Director(s): Nancy Meyers
Writer(s): Nancy Meyers
Reviewed by: Christine Lambert on
Release Date(s)Dec 25, 2009 - Wide
Every once in a while a film will come out that flies in the face of a current Hollywood belief, in this case, that the leads and the most interesting characters in a film must be in their early twenties. It’s Complicated, starring Meryl Streep, Alec Baldwin and Steve Martin, proves that talent will win over superficial flash any day.
It has been ten years since Jane (Streep) and Jake (Baldwin) have been divorced. They are both in attendance at their son Luke’s (Hunter Parrish) graduation with Jake’s much younger wife Agness (Lake Bell) in tow. Later, after running into each other in a hotel bar, Jane and Jake find themselves sleeping together. This fact distresses Jane, as she is now the other woman, but it does little to stress out Jake whom it can be assumed is not happy in his relationship with Agness.
Meanwhile, Jane wants to remodel her kitchen which provides the introduction of Adam (Martin) into the mix. Adam, dealing with a divorce of his own, heads the construction project of Jane’s and finds her quite fetching at the same time. There is a mutual attraction which would be great normally, but it becomes complicated for Jane as she now has to consider Jake.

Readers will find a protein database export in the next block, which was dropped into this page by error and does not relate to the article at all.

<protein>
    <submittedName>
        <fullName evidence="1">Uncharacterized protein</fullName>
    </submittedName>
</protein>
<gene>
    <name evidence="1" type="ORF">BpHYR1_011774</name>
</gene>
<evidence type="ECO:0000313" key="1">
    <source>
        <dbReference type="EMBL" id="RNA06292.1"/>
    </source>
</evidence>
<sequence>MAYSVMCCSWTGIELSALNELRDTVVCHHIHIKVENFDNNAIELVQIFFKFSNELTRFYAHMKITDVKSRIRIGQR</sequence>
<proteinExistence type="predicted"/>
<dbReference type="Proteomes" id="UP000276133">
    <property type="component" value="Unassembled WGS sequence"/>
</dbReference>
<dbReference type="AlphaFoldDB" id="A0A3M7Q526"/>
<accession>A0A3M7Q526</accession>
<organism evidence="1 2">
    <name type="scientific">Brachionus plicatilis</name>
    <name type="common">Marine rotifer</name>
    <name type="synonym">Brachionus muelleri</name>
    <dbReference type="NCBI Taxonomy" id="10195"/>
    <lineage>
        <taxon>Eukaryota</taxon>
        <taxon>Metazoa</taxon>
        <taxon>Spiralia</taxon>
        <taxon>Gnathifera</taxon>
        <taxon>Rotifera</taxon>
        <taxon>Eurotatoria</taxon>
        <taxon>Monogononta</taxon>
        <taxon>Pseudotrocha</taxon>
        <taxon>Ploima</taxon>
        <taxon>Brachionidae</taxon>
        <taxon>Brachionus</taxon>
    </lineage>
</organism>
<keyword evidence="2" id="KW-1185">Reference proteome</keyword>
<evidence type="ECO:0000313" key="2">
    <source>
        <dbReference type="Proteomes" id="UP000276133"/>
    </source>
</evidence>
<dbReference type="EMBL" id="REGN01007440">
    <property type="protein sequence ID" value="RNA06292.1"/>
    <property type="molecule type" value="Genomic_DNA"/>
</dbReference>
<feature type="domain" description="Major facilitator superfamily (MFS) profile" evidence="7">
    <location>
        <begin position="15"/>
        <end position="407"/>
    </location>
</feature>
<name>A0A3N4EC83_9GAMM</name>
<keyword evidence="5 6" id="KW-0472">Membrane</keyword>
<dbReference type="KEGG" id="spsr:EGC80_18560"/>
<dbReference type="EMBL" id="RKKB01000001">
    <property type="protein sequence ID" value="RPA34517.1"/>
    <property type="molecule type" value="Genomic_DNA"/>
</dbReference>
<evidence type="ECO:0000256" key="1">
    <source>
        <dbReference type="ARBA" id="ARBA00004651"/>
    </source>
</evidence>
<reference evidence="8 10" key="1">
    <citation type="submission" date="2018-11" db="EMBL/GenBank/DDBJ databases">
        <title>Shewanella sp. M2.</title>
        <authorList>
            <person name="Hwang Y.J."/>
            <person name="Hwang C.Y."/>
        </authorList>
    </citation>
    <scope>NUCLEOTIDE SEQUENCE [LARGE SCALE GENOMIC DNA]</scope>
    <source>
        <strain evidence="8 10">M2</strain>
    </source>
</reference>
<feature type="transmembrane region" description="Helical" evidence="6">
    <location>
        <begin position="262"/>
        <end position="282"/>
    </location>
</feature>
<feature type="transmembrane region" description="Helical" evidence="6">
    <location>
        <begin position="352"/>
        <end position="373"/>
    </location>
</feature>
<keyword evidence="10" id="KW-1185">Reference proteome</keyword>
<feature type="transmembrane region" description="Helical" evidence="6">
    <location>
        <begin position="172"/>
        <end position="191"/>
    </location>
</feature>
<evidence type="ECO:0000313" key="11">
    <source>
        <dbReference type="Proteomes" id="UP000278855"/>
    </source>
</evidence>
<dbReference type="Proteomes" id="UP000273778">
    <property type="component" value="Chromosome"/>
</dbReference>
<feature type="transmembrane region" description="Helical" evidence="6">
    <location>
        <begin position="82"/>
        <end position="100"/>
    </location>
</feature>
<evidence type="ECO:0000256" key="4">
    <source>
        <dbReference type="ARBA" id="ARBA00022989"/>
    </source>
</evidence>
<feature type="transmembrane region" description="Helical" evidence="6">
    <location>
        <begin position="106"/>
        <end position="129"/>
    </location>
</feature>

The beauty of It’s Complicated is that it is so well written. Nancy Meyers is both the writer and director and uses intelligence in her comedy. This film touches the different emotions that one may feel in Jane’s position like guilt, confusion, and happiness. It illustrates quite nicely that younger is not necessarily better, as Jane is a far better person than Agness. This point makes for a good contrast for the way film and celebrity are thought of these days. Every so often, there will be an article or news story that will talk about aging in Hollywood. It will be reported that after a certain age, roles dry up. Maybe the numbers do start to narrow, I do not know the statistics off-hand. Articles like that give the perception that the reason behind the dearth of roles for older actors is that the public don’t want to see them. I happen to disagree. I believe that true talent, whether it be on screen, in the director’s chair or on the written page, will always win out over the superficial.
It is hard to write about Streep and not gush. She is, of course, sublime in her role as the confused and guilty Jane. There are moments in Baldwin’s performance that are very slimy, but then he becomes someone to feel bad for. Despite him cheating on Jane, you either feel sorry that he ends up with Agness, or if you have been wronged in your personal life, vindicated that he is with her. Martin plays Adam so sweetly that, in my opinion, it is a no-brainer who Jane should be with. That’s the point: for Jane it is a battle, a tug-of-war in her mind about who would be her best suitor. John Krasinksi plays the soon to be son-in-law and he brings his brilliant comedic timing to the film which will delight fans of The Office.
All in all, It’s Complicated is a delightful movie that raises the bar for romantic comedies with great performances and a well-written script.